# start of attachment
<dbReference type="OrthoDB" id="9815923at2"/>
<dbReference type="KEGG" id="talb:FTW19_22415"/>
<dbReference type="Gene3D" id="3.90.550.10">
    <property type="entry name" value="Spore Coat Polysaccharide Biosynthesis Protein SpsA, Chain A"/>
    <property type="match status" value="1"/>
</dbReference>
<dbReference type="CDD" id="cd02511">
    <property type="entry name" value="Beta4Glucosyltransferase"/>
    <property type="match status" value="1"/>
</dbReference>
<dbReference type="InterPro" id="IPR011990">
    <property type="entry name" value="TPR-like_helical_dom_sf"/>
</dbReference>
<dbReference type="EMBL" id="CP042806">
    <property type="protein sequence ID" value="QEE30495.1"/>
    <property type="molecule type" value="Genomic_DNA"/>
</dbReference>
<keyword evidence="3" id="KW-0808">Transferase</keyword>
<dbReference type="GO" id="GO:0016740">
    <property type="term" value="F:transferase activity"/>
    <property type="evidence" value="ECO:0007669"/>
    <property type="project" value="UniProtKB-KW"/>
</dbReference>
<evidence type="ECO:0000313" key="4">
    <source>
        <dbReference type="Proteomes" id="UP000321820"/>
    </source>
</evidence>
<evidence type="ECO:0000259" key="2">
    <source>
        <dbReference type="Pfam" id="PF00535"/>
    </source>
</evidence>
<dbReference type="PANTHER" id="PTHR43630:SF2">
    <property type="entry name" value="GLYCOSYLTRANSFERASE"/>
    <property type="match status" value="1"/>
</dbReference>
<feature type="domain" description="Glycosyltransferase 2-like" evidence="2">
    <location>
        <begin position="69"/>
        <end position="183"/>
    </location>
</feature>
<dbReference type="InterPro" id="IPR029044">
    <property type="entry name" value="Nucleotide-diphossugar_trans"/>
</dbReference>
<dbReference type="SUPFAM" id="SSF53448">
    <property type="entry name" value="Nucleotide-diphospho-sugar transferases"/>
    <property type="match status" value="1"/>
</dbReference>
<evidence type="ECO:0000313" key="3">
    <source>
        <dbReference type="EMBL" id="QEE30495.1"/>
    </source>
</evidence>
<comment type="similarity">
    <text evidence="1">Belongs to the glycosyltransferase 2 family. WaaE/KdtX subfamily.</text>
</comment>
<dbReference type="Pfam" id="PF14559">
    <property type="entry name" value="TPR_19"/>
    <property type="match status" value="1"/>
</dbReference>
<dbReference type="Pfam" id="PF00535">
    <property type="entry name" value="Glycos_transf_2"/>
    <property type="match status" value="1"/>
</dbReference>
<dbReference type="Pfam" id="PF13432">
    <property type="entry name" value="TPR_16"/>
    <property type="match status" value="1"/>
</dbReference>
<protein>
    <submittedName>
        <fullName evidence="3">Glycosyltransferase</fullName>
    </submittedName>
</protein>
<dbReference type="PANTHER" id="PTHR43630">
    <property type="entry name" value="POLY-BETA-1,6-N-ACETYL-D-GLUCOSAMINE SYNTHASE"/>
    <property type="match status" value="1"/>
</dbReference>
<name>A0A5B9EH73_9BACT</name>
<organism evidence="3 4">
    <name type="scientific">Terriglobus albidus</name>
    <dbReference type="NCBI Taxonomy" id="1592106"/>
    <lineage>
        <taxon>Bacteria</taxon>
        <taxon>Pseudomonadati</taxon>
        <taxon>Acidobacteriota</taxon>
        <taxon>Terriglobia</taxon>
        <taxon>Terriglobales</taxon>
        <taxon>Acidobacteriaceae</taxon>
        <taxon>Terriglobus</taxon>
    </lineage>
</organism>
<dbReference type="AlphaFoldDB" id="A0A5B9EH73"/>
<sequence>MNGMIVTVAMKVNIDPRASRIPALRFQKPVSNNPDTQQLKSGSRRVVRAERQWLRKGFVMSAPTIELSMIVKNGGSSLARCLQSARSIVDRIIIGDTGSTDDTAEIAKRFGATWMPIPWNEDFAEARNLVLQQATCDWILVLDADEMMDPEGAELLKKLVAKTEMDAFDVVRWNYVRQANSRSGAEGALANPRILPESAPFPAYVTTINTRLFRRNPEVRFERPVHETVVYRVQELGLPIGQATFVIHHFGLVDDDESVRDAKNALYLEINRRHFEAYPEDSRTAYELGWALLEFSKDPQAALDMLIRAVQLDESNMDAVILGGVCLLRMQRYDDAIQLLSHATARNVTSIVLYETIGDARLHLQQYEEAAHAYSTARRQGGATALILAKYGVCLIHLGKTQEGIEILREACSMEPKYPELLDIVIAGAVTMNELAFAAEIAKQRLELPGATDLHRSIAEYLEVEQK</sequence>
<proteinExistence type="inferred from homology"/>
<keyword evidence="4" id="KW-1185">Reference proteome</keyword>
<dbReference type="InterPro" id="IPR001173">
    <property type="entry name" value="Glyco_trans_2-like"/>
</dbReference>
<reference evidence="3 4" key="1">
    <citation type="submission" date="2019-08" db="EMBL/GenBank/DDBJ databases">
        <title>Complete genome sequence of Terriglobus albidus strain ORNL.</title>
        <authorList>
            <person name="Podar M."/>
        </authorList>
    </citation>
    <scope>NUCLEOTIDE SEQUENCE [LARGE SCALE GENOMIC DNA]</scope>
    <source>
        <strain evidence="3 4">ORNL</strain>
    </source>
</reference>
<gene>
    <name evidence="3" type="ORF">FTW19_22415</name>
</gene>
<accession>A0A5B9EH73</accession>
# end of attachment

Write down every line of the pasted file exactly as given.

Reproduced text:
<dbReference type="OrthoDB" id="9815923at2"/>
<dbReference type="KEGG" id="talb:FTW19_22415"/>
<dbReference type="Gene3D" id="3.90.550.10">
    <property type="entry name" value="Spore Coat Polysaccharide Biosynthesis Protein SpsA, Chain A"/>
    <property type="match status" value="1"/>
</dbReference>
<dbReference type="CDD" id="cd02511">
    <property type="entry name" value="Beta4Glucosyltransferase"/>
    <property type="match status" value="1"/>
</dbReference>
<dbReference type="InterPro" id="IPR011990">
    <property type="entry name" value="TPR-like_helical_dom_sf"/>
</dbReference>
<dbReference type="EMBL" id="CP042806">
    <property type="protein sequence ID" value="QEE30495.1"/>
    <property type="molecule type" value="Genomic_DNA"/>
</dbReference>
<keyword evidence="3" id="KW-0808">Transferase</keyword>
<dbReference type="GO" id="GO:0016740">
    <property type="term" value="F:transferase activity"/>
    <property type="evidence" value="ECO:0007669"/>
    <property type="project" value="UniProtKB-KW"/>
</dbReference>
<evidence type="ECO:0000313" key="4">
    <source>
        <dbReference type="Proteomes" id="UP000321820"/>
    </source>
</evidence>
<evidence type="ECO:0000259" key="2">
    <source>
        <dbReference type="Pfam" id="PF00535"/>
    </source>
</evidence>
<dbReference type="PANTHER" id="PTHR43630:SF2">
    <property type="entry name" value="GLYCOSYLTRANSFERASE"/>
    <property type="match status" value="1"/>
</dbReference>
<feature type="domain" description="Glycosyltransferase 2-like" evidence="2">
    <location>
        <begin position="69"/>
        <end position="183"/>
    </location>
</feature>
<dbReference type="InterPro" id="IPR029044">
    <property type="entry name" value="Nucleotide-diphossugar_trans"/>
</dbReference>
<dbReference type="SUPFAM" id="SSF53448">
    <property type="entry name" value="Nucleotide-diphospho-sugar transferases"/>
    <property type="match status" value="1"/>
</dbReference>
<evidence type="ECO:0000313" key="3">
    <source>
        <dbReference type="EMBL" id="QEE30495.1"/>
    </source>
</evidence>
<comment type="similarity">
    <text evidence="1">Belongs to the glycosyltransferase 2 family. WaaE/KdtX subfamily.</text>
</comment>
<dbReference type="Pfam" id="PF14559">
    <property type="entry name" value="TPR_19"/>
    <property type="match status" value="1"/>
</dbReference>
<dbReference type="Pfam" id="PF00535">
    <property type="entry name" value="Glycos_transf_2"/>
    <property type="match status" value="1"/>
</dbReference>
<dbReference type="Pfam" id="PF13432">
    <property type="entry name" value="TPR_16"/>
    <property type="match status" value="1"/>
</dbReference>
<protein>
    <submittedName>
        <fullName evidence="3">Glycosyltransferase</fullName>
    </submittedName>
</protein>
<dbReference type="PANTHER" id="PTHR43630">
    <property type="entry name" value="POLY-BETA-1,6-N-ACETYL-D-GLUCOSAMINE SYNTHASE"/>
    <property type="match status" value="1"/>
</dbReference>
<name>A0A5B9EH73_9BACT</name>
<organism evidence="3 4">
    <name type="scientific">Terriglobus albidus</name>
    <dbReference type="NCBI Taxonomy" id="1592106"/>
    <lineage>
        <taxon>Bacteria</taxon>
        <taxon>Pseudomonadati</taxon>
        <taxon>Acidobacteriota</taxon>
        <taxon>Terriglobia</taxon>
        <taxon>Terriglobales</taxon>
        <taxon>Acidobacteriaceae</taxon>
        <taxon>Terriglobus</taxon>
    </lineage>
</organism>
<dbReference type="AlphaFoldDB" id="A0A5B9EH73"/>
<sequence>MNGMIVTVAMKVNIDPRASRIPALRFQKPVSNNPDTQQLKSGSRRVVRAERQWLRKGFVMSAPTIELSMIVKNGGSSLARCLQSARSIVDRIIIGDTGSTDDTAEIAKRFGATWMPIPWNEDFAEARNLVLQQATCDWILVLDADEMMDPEGAELLKKLVAKTEMDAFDVVRWNYVRQANSRSGAEGALANPRILPESAPFPAYVTTINTRLFRRNPEVRFERPVHETVVYRVQELGLPIGQATFVIHHFGLVDDDESVRDAKNALYLEINRRHFEAYPEDSRTAYELGWALLEFSKDPQAALDMLIRAVQLDESNMDAVILGGVCLLRMQRYDDAIQLLSHATARNVTSIVLYETIGDARLHLQQYEEAAHAYSTARRQGGATALILAKYGVCLIHLGKTQEGIEILREACSMEPKYPELLDIVIAGAVTMNELAFAAEIAKQRLELPGATDLHRSIAEYLEVEQK</sequence>
<proteinExistence type="inferred from homology"/>
<keyword evidence="4" id="KW-1185">Reference proteome</keyword>
<dbReference type="InterPro" id="IPR001173">
    <property type="entry name" value="Glyco_trans_2-like"/>
</dbReference>
<reference evidence="3 4" key="1">
    <citation type="submission" date="2019-08" db="EMBL/GenBank/DDBJ databases">
        <title>Complete genome sequence of Terriglobus albidus strain ORNL.</title>
        <authorList>
            <person name="Podar M."/>
        </authorList>
    </citation>
    <scope>NUCLEOTIDE SEQUENCE [LARGE SCALE GENOMIC DNA]</scope>
    <source>
        <strain evidence="3 4">ORNL</strain>
    </source>
</reference>
<gene>
    <name evidence="3" type="ORF">FTW19_22415</name>
</gene>
<accession>A0A5B9EH73</accession>